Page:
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|Freida van Staden
I graduated as a Speech-Language Pathologist in 1973, from the University of the Witwatersrand. In 1972 I received a Speech and Drama Licentiate Diploma from the University of South Africa (UNISA).
My clinical background
includes positions as a Speech-Language Pathologist with the Transvaal Education
Department, and as a research assistant and clinical tutor at the University of the
Witwatersrand. While there, a special unit for young language and hearing impaired
children was established and I was involved with the language impaired section of this
unit. My experience includes working in a remedial school and at a boys home.
I am a Member of Speech Pathology Australia, and also a
I was privileged to be part of a group of Speech-Language Pathologists, situated in Gordon, Sydney, Australia, which I joined in April 1998. I worked at this practice for just over 5 years until 30th June 2003.
In July 2003 I relocated to Albury NSW Australia and now work in Albury, Thurgoona, Table Top and Jinderra.
The practice in Gordon was originally co-founded by Dr Caroline Bowen.
Caroline Bowen PhD is an Australian Speech-Language Pathologist. Her clearly written, user-friendly and regularly updated Web Site provides theoretically sound information for families, students and SLP professionals about speech, language, voice, fluency and pragmatic disorders in children. Throughout the site, fact is clearly differentiated from opinion. Caroline includes a lot of information about her research interest of developmental phonological disorders, a question and answer section for non speech language pathologists about phonological and articulation disorders and dyspraxia , and extensive links to other sites.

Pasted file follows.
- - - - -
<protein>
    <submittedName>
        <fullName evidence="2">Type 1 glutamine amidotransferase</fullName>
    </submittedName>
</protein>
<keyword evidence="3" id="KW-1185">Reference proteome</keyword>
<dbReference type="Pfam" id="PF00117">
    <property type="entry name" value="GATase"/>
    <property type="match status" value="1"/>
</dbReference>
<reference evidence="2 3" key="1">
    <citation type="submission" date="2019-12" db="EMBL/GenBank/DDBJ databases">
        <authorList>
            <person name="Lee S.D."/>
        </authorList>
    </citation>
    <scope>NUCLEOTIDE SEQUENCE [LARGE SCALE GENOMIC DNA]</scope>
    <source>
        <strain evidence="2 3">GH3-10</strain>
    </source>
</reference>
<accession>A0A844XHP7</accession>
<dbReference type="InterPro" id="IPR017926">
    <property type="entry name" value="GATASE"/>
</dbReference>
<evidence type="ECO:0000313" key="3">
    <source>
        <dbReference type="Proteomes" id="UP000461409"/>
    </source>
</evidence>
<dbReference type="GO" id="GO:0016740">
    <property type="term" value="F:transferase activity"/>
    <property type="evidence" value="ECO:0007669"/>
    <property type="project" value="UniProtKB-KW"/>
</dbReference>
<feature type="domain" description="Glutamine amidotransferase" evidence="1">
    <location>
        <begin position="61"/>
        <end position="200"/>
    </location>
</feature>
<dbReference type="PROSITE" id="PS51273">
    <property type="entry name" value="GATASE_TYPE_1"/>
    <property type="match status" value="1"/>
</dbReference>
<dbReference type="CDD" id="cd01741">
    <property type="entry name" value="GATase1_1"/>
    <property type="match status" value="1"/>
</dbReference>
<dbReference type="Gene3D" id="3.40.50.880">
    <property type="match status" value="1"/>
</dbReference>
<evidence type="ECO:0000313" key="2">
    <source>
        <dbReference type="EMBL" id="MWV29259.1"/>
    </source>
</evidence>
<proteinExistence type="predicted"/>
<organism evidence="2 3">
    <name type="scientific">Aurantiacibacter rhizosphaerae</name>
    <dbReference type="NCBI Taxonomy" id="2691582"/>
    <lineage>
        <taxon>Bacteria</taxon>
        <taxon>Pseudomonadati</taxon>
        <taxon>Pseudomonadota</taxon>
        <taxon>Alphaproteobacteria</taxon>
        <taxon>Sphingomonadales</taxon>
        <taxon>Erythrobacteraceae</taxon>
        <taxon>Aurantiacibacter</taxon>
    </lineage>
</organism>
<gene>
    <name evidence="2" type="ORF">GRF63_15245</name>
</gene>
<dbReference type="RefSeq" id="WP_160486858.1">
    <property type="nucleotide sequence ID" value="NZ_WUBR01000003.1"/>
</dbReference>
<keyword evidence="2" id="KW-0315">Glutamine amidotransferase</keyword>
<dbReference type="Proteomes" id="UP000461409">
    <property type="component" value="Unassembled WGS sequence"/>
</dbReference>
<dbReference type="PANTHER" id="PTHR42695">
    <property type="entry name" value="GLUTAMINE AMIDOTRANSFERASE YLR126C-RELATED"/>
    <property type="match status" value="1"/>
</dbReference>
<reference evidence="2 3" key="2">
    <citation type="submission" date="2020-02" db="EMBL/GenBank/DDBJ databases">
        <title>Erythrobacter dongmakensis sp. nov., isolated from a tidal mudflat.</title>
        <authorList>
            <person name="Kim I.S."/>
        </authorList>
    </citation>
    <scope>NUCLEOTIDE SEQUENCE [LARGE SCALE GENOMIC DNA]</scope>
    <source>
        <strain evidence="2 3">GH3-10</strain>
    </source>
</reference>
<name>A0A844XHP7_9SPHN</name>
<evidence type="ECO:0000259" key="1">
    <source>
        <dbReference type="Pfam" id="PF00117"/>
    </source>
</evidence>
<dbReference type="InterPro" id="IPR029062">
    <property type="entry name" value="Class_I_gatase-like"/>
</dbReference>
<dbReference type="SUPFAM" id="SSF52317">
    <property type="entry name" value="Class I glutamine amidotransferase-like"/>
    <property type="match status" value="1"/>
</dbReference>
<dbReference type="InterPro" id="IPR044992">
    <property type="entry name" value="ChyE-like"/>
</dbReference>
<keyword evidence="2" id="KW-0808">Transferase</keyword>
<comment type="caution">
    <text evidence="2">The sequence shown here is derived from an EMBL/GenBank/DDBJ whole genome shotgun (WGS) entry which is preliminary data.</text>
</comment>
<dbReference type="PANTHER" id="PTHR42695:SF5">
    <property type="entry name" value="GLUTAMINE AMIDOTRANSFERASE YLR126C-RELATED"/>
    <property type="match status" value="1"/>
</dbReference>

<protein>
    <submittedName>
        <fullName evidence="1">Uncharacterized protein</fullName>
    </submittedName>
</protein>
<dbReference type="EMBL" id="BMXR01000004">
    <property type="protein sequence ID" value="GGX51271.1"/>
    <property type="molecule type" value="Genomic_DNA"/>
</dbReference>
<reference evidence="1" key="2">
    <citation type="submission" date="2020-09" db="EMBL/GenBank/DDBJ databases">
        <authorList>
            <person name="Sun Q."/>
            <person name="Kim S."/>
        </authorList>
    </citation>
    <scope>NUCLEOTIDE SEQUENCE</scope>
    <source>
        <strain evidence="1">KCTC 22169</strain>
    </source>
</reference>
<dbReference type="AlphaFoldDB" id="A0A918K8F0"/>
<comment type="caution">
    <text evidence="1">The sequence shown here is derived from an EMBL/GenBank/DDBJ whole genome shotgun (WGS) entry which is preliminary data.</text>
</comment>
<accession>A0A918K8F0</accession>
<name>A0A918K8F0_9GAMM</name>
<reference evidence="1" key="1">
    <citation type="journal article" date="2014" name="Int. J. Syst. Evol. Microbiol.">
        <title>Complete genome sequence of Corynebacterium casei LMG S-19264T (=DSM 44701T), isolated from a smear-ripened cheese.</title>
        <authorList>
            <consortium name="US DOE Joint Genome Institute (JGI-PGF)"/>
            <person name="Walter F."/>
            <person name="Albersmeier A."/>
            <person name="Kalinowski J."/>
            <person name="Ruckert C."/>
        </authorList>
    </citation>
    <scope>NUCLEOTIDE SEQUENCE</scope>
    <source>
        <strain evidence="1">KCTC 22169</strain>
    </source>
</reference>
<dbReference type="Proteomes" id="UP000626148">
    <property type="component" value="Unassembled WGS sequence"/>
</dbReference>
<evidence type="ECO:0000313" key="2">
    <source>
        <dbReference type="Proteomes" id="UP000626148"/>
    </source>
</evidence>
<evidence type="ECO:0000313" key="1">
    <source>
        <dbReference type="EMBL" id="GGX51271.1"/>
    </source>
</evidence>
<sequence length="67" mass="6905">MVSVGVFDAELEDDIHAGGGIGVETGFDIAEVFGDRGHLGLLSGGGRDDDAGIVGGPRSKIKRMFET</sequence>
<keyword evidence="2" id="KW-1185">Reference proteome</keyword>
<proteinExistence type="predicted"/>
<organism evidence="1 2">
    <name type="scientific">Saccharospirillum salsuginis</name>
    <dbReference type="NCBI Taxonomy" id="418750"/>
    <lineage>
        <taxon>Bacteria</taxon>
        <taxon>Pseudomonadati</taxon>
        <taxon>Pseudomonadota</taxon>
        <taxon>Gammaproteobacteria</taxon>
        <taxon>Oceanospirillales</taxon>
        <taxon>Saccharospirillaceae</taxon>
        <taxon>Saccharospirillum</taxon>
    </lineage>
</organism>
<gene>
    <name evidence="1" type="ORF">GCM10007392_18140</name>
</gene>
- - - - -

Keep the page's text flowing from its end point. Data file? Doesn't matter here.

In Dr Caroline Bowen's section on Developmental Phonological Disorders she states:
"Speech-Language Pathologists are constantly asked the following two questions:
As parents and professionals we are finally beginning to get some answers to these important questions. Current research is showing that it is because these children have poor phonological awareness in particular, and poor metalinguistic skills generally.
Research is showing more and more that phonemic manipulation is important for developing reading, writing and spelling skills. The better able the child is to manipulate phonemes, the better equipped he will be, to read, write and spell. Some children who have difficulty with phonological development also have difficulty acquiring reading, writing and spelling skills. It is also beginning to emerge that linking the written symbol with the sounds (when the child is old enough), is beneficial in acquiring 'phonological awareness' and may enhance skills for reading.
It remains a constant challenge to provide motivating and positively reinforcing material for children just beginning to learn to read. Sometimes the mere initiation of the task of reading is difficult. Often, for children who find reading difficult, much coaxing, motivation and positive reinforcement is required.
As an incentive Creative Writing has been introduced.
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